This is a birth injury malpractice lawsuit filed by a woman in Carroll County after her baby was diagnosed with right Erb's Palsy due to the delivery methods employed by defendants. Plaintiff's birth injury lawyers (not our firm) filed this lawsuit on March 6, 2017. It is the 112th medical malpractice case in Maryland in 2017.Summary of Plaintiff's Allegations
Plaintiff, a 28-year-old woman, goes to Carroll Hospital Center, in Carroll County, at 38 3/7 weeks pregnant. She is in labor and is admitted to the hospital under the defendant doctor's care. The next morning, her baby is born via spontaneous vaginal delivery with the use of a vacuum device.
However, when the infant is admitted to the nursery, she is observed to have a flaccid right arm. She is diagnosed with right Erb's Palsy and is in an injured and debilitated condition when she is discharged home.
The plaintiff claims that during the time of delivery, shoulder dystocia was encountered due to the defendant's failure to use the appropriate maneuvers and their failure to avoid excessive traction during the delivery. Due to the injury, the child had to be seen at a tertiary medical center to receive specialized care and treatment, including years of physical therapy.Additional Comments
- This case appears to be relatively simple as far as birth injury cases go. The issue is whether the doctor applied excessive traction. It is well-documented throughout medical literature and well-known in obstetrical practice that permanent brachial plexus injuries are caused by excess lateral traction applied to a baby. To apply extensive traction to deliver the baby risks stretching, tearing or avulsing the nerves which come from the spinal cord to the arms, hands, and shoulder and can cause impaired function of the arm, shoulder, and hand as occurred in this case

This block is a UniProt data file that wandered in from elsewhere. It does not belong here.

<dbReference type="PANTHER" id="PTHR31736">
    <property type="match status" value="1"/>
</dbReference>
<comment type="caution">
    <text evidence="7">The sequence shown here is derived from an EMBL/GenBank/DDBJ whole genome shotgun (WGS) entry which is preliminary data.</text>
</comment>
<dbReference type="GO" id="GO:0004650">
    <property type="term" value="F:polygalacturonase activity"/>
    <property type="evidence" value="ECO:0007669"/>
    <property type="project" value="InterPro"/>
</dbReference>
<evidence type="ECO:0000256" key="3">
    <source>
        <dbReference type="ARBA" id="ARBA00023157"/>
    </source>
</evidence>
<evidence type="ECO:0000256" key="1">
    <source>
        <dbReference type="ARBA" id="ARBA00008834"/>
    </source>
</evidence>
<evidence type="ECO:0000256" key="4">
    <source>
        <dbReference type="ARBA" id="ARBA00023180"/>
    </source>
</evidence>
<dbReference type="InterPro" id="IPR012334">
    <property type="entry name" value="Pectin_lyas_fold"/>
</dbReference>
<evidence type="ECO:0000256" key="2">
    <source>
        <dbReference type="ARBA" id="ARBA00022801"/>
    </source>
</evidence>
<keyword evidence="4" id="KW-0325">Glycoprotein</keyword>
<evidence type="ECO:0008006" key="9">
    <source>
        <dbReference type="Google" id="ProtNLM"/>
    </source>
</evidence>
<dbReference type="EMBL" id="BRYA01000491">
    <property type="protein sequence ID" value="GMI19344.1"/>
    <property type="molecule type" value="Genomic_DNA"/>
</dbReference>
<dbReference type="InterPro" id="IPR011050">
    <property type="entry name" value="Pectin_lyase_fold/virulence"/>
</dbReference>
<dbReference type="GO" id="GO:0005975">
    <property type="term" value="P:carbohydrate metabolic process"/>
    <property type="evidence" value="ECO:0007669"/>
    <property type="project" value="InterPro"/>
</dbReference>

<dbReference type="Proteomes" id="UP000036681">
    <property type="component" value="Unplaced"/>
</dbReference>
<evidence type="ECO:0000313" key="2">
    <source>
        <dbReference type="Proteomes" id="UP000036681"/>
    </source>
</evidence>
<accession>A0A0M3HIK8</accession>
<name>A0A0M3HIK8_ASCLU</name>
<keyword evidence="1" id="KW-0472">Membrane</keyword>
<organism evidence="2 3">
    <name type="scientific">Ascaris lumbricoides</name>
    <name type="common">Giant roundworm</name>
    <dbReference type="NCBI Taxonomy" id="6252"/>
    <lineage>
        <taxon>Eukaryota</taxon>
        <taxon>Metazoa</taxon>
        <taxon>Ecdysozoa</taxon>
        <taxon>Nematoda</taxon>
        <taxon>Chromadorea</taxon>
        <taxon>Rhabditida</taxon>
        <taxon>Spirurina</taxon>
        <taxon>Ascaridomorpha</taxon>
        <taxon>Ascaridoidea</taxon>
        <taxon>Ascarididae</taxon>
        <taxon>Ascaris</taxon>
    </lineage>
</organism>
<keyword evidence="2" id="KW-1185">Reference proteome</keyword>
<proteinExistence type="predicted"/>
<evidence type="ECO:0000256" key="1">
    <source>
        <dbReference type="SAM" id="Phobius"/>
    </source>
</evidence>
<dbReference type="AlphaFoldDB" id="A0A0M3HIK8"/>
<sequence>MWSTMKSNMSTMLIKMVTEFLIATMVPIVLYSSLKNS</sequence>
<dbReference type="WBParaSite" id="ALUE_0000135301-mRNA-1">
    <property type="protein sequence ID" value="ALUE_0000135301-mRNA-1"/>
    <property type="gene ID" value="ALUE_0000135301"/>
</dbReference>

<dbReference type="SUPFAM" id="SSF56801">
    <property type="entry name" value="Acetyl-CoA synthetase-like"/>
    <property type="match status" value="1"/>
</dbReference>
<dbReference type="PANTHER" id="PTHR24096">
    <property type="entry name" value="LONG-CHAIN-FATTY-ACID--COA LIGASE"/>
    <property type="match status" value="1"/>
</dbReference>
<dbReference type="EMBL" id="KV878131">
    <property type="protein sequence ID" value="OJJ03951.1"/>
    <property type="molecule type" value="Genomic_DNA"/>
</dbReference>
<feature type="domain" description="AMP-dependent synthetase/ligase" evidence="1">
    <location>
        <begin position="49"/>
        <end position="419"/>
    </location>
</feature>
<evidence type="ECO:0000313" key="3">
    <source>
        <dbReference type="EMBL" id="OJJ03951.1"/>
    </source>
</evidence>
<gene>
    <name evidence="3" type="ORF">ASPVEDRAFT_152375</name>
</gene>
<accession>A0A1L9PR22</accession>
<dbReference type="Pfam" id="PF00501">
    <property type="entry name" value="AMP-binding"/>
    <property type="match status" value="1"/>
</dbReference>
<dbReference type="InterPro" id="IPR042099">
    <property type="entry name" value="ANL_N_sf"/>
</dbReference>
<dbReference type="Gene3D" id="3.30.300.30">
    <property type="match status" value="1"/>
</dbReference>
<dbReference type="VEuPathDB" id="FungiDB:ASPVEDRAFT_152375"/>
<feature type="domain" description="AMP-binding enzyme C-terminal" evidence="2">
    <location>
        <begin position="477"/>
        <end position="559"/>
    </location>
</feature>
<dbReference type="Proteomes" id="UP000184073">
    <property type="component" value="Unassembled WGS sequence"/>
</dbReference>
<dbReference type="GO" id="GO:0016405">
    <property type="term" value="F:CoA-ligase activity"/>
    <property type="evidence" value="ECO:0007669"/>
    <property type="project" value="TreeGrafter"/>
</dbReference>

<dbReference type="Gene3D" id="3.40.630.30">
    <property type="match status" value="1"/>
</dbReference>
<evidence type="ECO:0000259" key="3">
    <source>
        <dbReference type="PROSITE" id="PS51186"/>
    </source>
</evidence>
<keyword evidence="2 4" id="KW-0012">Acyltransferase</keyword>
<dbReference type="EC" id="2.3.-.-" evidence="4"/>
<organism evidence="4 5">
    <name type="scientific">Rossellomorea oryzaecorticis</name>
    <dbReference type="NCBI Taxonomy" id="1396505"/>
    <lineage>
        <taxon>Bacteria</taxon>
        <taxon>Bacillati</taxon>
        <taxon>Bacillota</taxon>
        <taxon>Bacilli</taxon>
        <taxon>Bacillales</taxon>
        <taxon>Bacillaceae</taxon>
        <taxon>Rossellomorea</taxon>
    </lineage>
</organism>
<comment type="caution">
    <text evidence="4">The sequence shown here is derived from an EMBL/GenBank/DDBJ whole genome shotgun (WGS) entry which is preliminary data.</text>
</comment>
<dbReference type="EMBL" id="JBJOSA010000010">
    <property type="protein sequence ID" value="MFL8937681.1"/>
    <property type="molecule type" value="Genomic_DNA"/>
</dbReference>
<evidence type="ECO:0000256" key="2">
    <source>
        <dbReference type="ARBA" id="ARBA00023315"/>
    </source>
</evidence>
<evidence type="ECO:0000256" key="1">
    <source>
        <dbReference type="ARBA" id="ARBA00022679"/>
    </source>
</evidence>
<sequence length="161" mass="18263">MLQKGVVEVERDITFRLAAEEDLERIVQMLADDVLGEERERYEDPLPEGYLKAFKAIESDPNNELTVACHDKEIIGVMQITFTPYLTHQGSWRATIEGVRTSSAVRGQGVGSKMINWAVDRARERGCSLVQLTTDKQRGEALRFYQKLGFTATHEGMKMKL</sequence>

- There is one exception. If three maneuvers are attempted, and five minutes have passed since the delivery challenge, a doctor may use excessive traction to try to avoid oxygen deprivation and save the child's life. That does not appear to be an issue in this case.
- The problem in some of these cases is that it is like a red light/green light case. The doctor simply says I did not apply excessive traction and this type of injury can occur in the absence of negligence.
- Three techniques are employed when there is a shoulder dystocia problem like the one this child faced. The first, the Woods maneuver, places pressure on the anterior surface of the posterior shoulder. The doctor rotates the child through the pelvis almost like a screw. The second, the Rubin maneuver, is the opposite move. In this procedure, the doctor adduces the baby's shoulders by pushing the most readily available shoulder towards the baby's chest. Finally, in the Zavanelli maneuver, the baby's head is replaced into the birth canal and a c-section is quickly done. Plaintiffs' argument is had these standard maneuvers been employed instead of excessive traction, this child would not have sustained a brachial plexus injury.
- Carroll County
- An OB/GYN
- Carroll Health Group, LLC, Carroll OB/GYN Associates
- Carroll Hospital Center, Inc.
- Carroll County Hospital Center
- Failure to accomplish the birth without using excessive force and traction
- Failed to utilize the appropriate maneuvers
- Failed to avoid the use of excess traction during delivery
Have you suffered due to the negligence of a doctor? Miller & Zois has a long history of earning results in medical malpractice cases, earning large verdicts and settlements. Call us today at 800-553-8082 or get a free online case review.More Malpractice Claim Information
- Information about filing a medical malpractice claim alleging shoulder dystocia
- A birth injury lawsuit filed in 2016 against GBMC alleging shoulder dystocia led to permanent injuries
- Putting a trial or settlement value on birth injury cases is difficult. There is a lot to bake into the calculus. Learn how settlement value in these cases is calculated.
- Birth injury statistics